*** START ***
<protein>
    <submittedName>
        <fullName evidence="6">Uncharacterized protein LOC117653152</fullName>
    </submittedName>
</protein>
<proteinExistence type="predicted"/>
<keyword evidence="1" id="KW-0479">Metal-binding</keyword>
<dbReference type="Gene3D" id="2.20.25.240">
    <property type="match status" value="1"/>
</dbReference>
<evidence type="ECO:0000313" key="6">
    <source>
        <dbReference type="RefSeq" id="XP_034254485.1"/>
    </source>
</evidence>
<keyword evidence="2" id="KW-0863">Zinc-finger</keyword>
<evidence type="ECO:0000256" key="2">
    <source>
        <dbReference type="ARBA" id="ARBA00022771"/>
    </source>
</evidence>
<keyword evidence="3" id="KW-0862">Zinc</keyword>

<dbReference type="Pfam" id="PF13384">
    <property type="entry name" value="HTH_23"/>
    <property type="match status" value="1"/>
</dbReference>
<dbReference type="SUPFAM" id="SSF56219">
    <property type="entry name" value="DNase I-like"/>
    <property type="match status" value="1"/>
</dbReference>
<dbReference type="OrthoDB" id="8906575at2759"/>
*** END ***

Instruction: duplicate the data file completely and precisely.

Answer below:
<protein>
    <submittedName>
        <fullName evidence="6">Uncharacterized protein LOC117653152</fullName>
    </submittedName>
</protein>
<proteinExistence type="predicted"/>
<keyword evidence="1" id="KW-0479">Metal-binding</keyword>
<dbReference type="Gene3D" id="2.20.25.240">
    <property type="match status" value="1"/>
</dbReference>
<evidence type="ECO:0000313" key="6">
    <source>
        <dbReference type="RefSeq" id="XP_034254485.1"/>
    </source>
</evidence>
<keyword evidence="2" id="KW-0863">Zinc-finger</keyword>
<evidence type="ECO:0000256" key="2">
    <source>
        <dbReference type="ARBA" id="ARBA00022771"/>
    </source>
</evidence>
<keyword evidence="3" id="KW-0862">Zinc</keyword>

<dbReference type="Pfam" id="PF13384">
    <property type="entry name" value="HTH_23"/>
    <property type="match status" value="1"/>
</dbReference>
<dbReference type="SUPFAM" id="SSF56219">
    <property type="entry name" value="DNase I-like"/>
    <property type="match status" value="1"/>
</dbReference>
<dbReference type="OrthoDB" id="8906575at2759"/>